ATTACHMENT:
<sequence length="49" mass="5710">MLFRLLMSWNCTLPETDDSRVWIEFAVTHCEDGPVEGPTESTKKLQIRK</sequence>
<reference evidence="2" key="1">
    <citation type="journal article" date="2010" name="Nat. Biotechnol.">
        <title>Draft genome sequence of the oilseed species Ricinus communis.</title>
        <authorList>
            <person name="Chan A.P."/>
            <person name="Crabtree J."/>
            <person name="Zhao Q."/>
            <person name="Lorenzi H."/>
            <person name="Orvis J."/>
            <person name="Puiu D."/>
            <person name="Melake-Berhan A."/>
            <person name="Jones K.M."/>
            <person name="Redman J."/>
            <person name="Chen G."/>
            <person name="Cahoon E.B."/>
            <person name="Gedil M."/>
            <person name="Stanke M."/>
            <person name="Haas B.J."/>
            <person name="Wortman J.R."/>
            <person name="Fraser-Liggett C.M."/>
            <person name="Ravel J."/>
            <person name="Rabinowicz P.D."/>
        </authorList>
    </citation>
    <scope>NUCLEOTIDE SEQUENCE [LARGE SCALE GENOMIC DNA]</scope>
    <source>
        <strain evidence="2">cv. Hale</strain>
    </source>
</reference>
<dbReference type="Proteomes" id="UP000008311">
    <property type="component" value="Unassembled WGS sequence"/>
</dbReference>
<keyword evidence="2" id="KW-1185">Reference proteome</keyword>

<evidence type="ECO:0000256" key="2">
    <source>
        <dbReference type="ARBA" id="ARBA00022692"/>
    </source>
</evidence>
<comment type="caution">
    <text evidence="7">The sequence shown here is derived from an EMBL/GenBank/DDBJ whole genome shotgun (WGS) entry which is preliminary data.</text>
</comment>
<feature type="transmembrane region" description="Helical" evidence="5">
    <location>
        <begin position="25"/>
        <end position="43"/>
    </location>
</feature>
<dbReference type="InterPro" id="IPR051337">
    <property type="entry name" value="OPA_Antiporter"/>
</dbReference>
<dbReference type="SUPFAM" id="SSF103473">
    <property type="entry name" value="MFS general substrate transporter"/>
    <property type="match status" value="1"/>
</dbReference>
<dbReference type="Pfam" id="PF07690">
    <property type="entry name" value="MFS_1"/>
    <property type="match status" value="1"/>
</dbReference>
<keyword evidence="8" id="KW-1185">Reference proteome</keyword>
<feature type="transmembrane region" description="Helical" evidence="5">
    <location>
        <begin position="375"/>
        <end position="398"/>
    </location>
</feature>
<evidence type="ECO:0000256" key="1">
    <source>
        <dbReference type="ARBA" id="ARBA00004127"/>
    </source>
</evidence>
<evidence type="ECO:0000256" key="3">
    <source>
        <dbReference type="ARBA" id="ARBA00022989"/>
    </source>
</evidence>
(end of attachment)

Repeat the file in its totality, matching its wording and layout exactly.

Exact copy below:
<sequence length="49" mass="5710">MLFRLLMSWNCTLPETDDSRVWIEFAVTHCEDGPVEGPTESTKKLQIRK</sequence>
<reference evidence="2" key="1">
    <citation type="journal article" date="2010" name="Nat. Biotechnol.">
        <title>Draft genome sequence of the oilseed species Ricinus communis.</title>
        <authorList>
            <person name="Chan A.P."/>
            <person name="Crabtree J."/>
            <person name="Zhao Q."/>
            <person name="Lorenzi H."/>
            <person name="Orvis J."/>
            <person name="Puiu D."/>
            <person name="Melake-Berhan A."/>
            <person name="Jones K.M."/>
            <person name="Redman J."/>
            <person name="Chen G."/>
            <person name="Cahoon E.B."/>
            <person name="Gedil M."/>
            <person name="Stanke M."/>
            <person name="Haas B.J."/>
            <person name="Wortman J.R."/>
            <person name="Fraser-Liggett C.M."/>
            <person name="Ravel J."/>
            <person name="Rabinowicz P.D."/>
        </authorList>
    </citation>
    <scope>NUCLEOTIDE SEQUENCE [LARGE SCALE GENOMIC DNA]</scope>
    <source>
        <strain evidence="2">cv. Hale</strain>
    </source>
</reference>
<dbReference type="Proteomes" id="UP000008311">
    <property type="component" value="Unassembled WGS sequence"/>
</dbReference>
<keyword evidence="2" id="KW-1185">Reference proteome</keyword>

<evidence type="ECO:0000256" key="2">
    <source>
        <dbReference type="ARBA" id="ARBA00022692"/>
    </source>
</evidence>
<comment type="caution">
    <text evidence="7">The sequence shown here is derived from an EMBL/GenBank/DDBJ whole genome shotgun (WGS) entry which is preliminary data.</text>
</comment>
<feature type="transmembrane region" description="Helical" evidence="5">
    <location>
        <begin position="25"/>
        <end position="43"/>
    </location>
</feature>
<dbReference type="InterPro" id="IPR051337">
    <property type="entry name" value="OPA_Antiporter"/>
</dbReference>
<dbReference type="SUPFAM" id="SSF103473">
    <property type="entry name" value="MFS general substrate transporter"/>
    <property type="match status" value="1"/>
</dbReference>
<dbReference type="Pfam" id="PF07690">
    <property type="entry name" value="MFS_1"/>
    <property type="match status" value="1"/>
</dbReference>
<keyword evidence="8" id="KW-1185">Reference proteome</keyword>
<feature type="transmembrane region" description="Helical" evidence="5">
    <location>
        <begin position="375"/>
        <end position="398"/>
    </location>
</feature>
<evidence type="ECO:0000256" key="1">
    <source>
        <dbReference type="ARBA" id="ARBA00004127"/>
    </source>
</evidence>
<evidence type="ECO:0000256" key="3">
    <source>
        <dbReference type="ARBA" id="ARBA00022989"/>
    </source>
</evidence>